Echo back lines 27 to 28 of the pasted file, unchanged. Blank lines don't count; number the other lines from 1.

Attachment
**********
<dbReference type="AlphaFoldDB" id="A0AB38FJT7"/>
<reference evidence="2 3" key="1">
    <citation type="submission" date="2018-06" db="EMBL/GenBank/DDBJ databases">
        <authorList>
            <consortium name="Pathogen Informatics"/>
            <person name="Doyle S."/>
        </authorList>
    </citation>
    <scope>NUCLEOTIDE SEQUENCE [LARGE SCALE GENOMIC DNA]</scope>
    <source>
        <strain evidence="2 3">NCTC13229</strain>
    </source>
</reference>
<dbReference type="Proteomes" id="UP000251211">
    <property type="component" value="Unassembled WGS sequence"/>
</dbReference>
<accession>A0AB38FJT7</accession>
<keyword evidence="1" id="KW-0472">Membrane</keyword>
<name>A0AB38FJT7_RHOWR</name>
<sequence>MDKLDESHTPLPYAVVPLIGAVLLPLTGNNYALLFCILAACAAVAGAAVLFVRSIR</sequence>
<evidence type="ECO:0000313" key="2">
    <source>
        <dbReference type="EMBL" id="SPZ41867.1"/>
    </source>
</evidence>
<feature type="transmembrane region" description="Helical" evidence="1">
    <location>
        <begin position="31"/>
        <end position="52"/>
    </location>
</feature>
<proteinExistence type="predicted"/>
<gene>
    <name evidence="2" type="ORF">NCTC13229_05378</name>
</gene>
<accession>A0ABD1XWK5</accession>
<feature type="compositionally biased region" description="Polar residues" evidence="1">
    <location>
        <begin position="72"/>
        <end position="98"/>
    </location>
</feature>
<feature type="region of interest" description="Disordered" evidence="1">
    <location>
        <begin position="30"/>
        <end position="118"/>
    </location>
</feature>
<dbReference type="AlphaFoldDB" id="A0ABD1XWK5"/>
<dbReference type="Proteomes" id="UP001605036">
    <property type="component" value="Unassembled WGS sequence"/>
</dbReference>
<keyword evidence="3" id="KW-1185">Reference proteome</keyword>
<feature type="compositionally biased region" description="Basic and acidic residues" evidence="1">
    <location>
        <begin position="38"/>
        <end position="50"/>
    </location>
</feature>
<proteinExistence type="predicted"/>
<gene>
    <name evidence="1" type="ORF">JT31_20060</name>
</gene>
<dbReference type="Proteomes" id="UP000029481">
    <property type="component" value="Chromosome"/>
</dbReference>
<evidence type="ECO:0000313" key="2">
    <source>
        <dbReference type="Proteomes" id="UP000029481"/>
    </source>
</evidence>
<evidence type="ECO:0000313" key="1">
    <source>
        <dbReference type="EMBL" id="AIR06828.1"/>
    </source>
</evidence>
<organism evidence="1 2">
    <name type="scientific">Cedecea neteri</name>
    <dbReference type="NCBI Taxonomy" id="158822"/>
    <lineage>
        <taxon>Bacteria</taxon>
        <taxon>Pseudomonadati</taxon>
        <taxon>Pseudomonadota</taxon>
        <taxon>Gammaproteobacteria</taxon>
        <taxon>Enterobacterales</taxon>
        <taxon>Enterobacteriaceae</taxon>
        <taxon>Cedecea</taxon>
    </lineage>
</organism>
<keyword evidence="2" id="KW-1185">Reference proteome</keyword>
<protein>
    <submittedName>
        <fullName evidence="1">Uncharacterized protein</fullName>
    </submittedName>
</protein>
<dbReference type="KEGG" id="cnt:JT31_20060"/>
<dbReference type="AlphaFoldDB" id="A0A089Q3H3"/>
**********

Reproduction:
    <location>
        <begin position="31"/>